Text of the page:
History of medicine has often been taught focusing on the scientific innovations and debates surrounding theories of the body and methods of healing. This course will focus instead on the therapeutic relationship between physician/surgeon and patient, at a time of major socio-economic change, political turmoil and advent of the clinical gaze in medicine. After a first phase of contextualization, the course will be organized in thematic subsections, in which text pertaining to these questions as well as some historical sources will be read and discussed. The course will look at the economic dimension of medicine and the impact it has on patients’ agency in the therapeutic relationship in a context of competition between surgeons, physicians and other health practitioners. It will also focus on the question of pain management and the sensory experience of surgery before the advent of anesthesia. Finally, there will be a focus on doctor/patient relationship in institutional contexts such as hospitals and prisons, with a deeper look at the case of military surgery. The colonial context, while not at the heart of this course, would also be included. The question of power dynamics between physician and patients, including questions of in particular of class, race and gender will be present throughout.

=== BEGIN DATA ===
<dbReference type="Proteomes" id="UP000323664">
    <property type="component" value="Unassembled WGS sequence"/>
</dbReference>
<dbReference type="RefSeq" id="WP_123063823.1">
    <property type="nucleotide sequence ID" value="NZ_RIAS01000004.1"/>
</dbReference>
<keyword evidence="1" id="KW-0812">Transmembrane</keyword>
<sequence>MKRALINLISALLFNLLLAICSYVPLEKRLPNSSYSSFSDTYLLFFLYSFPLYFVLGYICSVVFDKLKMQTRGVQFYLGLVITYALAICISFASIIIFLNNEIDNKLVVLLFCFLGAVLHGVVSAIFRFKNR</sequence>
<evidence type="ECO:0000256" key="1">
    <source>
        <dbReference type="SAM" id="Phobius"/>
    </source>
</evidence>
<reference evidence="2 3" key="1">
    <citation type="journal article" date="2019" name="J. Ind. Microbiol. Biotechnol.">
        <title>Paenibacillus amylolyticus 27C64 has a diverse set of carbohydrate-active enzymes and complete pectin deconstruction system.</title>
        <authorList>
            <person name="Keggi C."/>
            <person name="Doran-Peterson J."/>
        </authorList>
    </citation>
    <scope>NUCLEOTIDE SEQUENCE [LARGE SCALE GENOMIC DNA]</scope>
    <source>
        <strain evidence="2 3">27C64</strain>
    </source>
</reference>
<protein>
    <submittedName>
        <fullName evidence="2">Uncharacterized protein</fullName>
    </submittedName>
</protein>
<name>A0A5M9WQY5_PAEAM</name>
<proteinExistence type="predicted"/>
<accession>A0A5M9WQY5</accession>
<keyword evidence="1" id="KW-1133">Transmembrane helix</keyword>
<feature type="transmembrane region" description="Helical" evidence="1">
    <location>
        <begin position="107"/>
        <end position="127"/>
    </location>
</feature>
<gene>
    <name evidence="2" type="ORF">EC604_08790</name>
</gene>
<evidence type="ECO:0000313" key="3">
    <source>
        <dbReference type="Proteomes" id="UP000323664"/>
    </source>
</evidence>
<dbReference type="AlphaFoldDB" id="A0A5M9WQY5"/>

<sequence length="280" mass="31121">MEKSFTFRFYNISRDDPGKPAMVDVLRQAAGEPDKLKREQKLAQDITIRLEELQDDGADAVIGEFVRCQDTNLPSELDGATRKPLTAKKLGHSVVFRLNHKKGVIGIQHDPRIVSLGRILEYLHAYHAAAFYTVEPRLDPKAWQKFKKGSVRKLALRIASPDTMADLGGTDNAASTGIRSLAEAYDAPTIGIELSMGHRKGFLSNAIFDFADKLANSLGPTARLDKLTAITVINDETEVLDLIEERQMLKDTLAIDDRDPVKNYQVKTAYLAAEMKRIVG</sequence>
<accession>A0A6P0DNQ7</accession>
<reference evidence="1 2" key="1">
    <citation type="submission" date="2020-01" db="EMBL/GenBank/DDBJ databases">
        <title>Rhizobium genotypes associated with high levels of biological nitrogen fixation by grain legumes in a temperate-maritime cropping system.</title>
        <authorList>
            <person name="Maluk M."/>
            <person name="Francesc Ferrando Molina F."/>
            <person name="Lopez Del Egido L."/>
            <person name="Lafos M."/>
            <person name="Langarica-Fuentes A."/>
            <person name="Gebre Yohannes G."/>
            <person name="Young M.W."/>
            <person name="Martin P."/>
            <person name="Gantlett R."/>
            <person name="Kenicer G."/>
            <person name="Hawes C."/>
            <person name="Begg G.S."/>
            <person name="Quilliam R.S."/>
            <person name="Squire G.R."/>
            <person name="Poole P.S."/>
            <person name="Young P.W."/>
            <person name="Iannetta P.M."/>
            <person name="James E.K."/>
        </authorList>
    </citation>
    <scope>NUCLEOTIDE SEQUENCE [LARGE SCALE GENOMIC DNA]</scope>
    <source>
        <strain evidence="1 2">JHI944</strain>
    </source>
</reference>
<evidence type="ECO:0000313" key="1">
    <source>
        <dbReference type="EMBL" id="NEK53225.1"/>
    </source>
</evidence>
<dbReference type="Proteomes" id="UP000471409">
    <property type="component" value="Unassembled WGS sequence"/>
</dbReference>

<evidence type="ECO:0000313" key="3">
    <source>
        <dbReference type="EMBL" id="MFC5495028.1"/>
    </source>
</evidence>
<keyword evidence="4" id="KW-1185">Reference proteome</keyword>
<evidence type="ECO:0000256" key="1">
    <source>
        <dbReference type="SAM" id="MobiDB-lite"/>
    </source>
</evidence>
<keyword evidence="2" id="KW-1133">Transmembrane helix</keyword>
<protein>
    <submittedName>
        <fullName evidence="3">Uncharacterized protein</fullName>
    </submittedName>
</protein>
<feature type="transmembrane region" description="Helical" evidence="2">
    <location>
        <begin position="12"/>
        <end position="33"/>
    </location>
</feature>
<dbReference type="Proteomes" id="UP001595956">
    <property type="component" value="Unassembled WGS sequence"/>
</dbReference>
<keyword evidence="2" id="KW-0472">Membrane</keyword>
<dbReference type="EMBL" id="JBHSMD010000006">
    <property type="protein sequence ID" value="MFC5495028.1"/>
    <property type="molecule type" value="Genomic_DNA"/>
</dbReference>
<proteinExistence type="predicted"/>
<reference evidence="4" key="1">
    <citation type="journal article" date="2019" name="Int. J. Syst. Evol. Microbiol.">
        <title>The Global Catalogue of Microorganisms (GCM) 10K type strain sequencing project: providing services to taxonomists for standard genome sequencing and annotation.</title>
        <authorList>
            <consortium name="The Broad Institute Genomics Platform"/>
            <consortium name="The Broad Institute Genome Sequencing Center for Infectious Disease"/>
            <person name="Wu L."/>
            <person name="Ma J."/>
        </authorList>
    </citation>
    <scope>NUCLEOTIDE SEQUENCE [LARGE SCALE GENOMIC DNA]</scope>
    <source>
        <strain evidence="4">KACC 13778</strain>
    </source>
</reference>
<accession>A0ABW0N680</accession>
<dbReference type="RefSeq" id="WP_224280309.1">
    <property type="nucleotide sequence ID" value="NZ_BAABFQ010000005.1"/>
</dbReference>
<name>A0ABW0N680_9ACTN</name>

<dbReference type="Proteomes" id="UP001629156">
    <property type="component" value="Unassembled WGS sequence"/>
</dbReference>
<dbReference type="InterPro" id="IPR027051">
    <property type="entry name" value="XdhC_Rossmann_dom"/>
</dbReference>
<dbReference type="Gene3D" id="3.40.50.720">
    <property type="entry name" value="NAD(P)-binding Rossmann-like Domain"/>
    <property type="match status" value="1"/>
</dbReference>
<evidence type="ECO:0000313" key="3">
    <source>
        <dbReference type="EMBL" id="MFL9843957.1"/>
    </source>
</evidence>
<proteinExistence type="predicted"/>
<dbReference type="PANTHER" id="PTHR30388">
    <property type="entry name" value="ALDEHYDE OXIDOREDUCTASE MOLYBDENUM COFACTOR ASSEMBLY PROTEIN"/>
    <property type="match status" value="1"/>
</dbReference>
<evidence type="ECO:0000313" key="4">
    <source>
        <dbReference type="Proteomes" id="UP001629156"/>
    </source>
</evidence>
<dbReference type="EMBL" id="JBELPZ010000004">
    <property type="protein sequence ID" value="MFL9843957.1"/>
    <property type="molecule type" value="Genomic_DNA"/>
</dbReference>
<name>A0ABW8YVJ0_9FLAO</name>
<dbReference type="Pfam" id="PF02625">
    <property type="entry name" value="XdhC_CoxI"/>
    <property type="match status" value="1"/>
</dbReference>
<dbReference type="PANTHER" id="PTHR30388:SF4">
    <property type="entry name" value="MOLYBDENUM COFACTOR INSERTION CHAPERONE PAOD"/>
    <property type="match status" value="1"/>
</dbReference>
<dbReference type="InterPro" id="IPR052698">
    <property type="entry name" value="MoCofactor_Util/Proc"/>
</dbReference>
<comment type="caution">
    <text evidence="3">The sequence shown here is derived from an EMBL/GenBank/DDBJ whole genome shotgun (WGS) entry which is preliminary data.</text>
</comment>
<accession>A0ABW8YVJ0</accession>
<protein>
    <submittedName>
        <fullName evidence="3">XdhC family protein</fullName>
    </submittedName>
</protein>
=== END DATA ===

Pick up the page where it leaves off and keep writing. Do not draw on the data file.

Semester: SoSe 2022